Angelika Relin is the boss and creative muse of the perhaps most exquisite theatre in Germany. Again and again, she manages to bring great theatre onto the stage under the roof of the tower.
This is all I want to say about it at this time.

But: Angelika took scene pictures during rehearsals and sent me some of them. I think they are great and can actually publish them here.

probenfoto_VIIncidentally, a trip to Sommerhausen is well worth it. To be sure, it is just a small but very beautiful village. There are a few nice hotels and you can eat well.

How to get there:

The best option is to take the Regional-Express to Winterhausen (coming from Ansbach or Würzburg). From the Winterhausen railway station, it is a nice and leisurely walk across the Main bridge to the Sommerhausen theatre. Exactly one kilometre.

In order not to make you guess endlessly when you see the left picture – yes, Christian Buse is standing on his head.

(Translated by EG)

Theater & InterFace AG

torturmtheaterThe team of TORTURMTHEATER SOMMERHAUSEN were again the guests of InterFace AG at Unterhaching until Tuesday, March, 17th. They rehearsed a new work in the “KreatIF” (that is the brainstorming room in the basement of our building).

On Wednesday, they moved to Sommerhausen. Until the debut performance on Wednesday, March, 25th, at 8 p.m., they will work on the final subtleties. Because that is when the debut performance of the piece written for the Turturmtheater by Fitzgerald Kusz

SagNixIIISag nix! – Liebesdialoge is scheduled.

There is no need to introduce Fitzgerald Kusz. After all, he is often called the “poet of the Franconians”. He became famous through his work Schweig Bub!

Let me cite from the announcement:

“The love dialogues start – you would not expect anything else, would you? – with pure tenderness. Quasi in alphabetical order the fantasy of endearments pours out with words like: angel, eye-catcher, lovey, piggy and sugar-pie. Later on, you get other dialogues, such as:

Woman: sometimes I get the impression that I am air for you.    
Man: you know – you cannot live without air.
In between, you get cosy assurances of love and well-meant lies, unscrupulous discussions and endless hatred tirades, evil silence and melancholy memories.

With “say nought”, Fitzgerald Kusz may not describe the dialect, but still he describes a common day in married life from A to Z through a wonderful, inimitable language melody, with tight-lipped Franconian briefness and acid comic. You get all the stages between pining and ending the affair. Perhaps just like you find it behind many doors. A delightful persiflage, dazzlingly comic and yet subtle and melancholic!”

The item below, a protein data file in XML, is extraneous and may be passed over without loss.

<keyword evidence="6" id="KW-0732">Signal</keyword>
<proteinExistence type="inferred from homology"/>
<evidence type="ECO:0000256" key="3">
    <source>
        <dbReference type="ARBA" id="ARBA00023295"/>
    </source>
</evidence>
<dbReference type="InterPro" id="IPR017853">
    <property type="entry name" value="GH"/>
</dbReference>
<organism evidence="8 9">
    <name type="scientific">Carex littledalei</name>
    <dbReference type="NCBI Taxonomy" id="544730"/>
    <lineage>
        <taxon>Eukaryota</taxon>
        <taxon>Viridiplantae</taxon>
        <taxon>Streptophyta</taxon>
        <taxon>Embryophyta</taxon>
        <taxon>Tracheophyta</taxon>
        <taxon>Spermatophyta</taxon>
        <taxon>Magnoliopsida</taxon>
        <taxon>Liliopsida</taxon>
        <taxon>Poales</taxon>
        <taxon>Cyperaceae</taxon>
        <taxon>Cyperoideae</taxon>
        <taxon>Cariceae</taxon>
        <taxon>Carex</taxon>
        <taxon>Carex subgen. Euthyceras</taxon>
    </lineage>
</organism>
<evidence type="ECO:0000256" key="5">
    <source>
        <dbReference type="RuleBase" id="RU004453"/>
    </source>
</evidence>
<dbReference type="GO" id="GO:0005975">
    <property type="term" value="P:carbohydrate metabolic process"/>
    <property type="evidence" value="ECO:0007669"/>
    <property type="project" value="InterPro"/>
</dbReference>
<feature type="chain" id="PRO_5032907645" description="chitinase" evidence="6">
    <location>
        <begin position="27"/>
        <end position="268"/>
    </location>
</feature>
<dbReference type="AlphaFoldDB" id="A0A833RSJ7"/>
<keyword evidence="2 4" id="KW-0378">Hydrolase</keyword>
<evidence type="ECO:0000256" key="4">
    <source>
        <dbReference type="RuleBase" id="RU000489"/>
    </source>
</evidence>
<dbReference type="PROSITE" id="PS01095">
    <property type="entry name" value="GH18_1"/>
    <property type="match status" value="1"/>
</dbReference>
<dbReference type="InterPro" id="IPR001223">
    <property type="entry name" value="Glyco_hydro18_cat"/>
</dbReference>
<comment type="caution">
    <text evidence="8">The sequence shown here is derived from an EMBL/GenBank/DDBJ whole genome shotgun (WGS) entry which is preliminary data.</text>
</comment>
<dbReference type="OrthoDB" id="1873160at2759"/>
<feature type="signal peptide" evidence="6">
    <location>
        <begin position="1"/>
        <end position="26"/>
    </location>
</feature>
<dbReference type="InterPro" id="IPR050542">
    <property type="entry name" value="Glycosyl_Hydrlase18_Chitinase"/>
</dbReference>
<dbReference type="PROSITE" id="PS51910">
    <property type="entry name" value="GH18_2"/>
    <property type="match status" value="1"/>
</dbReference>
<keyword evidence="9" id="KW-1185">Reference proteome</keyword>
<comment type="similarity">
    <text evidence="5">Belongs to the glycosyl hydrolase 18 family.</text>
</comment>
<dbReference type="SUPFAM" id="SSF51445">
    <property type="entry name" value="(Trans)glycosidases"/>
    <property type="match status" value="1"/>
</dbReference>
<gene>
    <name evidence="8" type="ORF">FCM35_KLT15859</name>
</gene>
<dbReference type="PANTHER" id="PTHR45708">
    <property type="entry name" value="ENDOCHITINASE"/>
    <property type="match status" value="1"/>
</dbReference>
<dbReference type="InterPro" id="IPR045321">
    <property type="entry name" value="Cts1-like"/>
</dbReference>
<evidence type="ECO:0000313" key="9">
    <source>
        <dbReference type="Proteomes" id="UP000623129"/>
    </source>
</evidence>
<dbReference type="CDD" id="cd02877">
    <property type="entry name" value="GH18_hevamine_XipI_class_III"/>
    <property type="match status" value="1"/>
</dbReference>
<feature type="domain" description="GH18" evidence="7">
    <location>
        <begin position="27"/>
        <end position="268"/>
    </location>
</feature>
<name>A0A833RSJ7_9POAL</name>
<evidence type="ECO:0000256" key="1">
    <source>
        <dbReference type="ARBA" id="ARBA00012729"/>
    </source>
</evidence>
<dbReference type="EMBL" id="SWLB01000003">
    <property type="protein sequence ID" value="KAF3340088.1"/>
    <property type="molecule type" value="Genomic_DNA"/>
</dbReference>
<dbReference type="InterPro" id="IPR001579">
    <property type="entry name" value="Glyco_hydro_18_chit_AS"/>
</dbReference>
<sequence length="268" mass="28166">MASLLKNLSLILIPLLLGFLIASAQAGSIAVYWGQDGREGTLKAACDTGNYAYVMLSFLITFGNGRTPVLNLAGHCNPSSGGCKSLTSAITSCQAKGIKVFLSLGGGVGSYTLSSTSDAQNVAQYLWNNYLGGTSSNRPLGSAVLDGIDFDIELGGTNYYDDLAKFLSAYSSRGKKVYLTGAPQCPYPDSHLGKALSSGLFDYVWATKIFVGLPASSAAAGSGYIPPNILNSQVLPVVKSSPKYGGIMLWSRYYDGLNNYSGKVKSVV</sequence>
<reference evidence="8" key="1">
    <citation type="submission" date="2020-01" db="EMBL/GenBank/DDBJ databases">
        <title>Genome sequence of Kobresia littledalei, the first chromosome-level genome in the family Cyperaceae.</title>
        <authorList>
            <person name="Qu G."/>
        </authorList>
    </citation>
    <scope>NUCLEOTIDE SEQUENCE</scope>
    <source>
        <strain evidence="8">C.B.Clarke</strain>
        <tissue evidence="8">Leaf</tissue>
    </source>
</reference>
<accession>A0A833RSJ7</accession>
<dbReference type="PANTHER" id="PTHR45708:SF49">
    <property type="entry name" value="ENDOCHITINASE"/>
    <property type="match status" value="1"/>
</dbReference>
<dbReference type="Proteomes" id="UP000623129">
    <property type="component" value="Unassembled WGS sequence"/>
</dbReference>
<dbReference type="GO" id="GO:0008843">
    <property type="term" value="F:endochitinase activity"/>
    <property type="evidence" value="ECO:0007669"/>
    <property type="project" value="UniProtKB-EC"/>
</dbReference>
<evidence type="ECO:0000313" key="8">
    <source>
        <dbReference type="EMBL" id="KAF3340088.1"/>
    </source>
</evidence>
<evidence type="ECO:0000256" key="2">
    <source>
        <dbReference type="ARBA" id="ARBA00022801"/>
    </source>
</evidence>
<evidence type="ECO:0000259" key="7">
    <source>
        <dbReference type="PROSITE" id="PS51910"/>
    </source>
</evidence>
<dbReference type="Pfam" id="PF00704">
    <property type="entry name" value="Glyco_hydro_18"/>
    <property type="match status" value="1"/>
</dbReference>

The actors are Dorina Pascu and Konrad Adams, Oliver Zimmer is the producer. You can watch Sag nix between March, 25th and May, 30th, 2015 on all Tuesdays and Fridays at 8 p.m. On Saturdays, performances are at 4.30 p.m. and 7 p.m.
For tickets and information, dial 09333-268 on performance days after 4 p.m., or send an email to
Barbara and I will go and watch the show on April, 1st. That is the Wednesday before Maundy Thursday. I already look forward to the nice trip to Sommerhausen – including a delicious dinner at the “Ritter” and a nice overnight stay, for instance at the “Sonnenhöfle”.

And I would be very delighted to see a few familiar faces in the theatre. Sommerhausen is a beautiful place –  ideal for a little honeymooning! And the wine, too, will make it worth the trip. So why don’t you come?

And here is another piece of advice for getting there:    
You will want to take the DB Regio to Winterhausen – and then you hike a little less than one kilometre over the river Main until you reach Sommerhausen on the opposite shore!

(Translated by EG)

Roland Dürre
Tuesday February 3rd, 2015 Camp 2015

A short time ago, I had a telephone conversation with Dominik Rose. He told me that now the Camp 2015 he organizes along with Berthold Barth is no longer far away. In less than three weeks, it will actually be upon us!

“Agile” is something I rather like. After all, it is my conviction that you should always approach everything “ALO”. ALO being short for agile, lean and open.


Consequently, I am glad to hear that the organizational team of Camp for the first time invites people to an “Anti-Conference” for agile procedures in the vicinity of projects and software development this year. On February, 21st and 22nd, the barcamp Unperfekthaus will take place in Essen.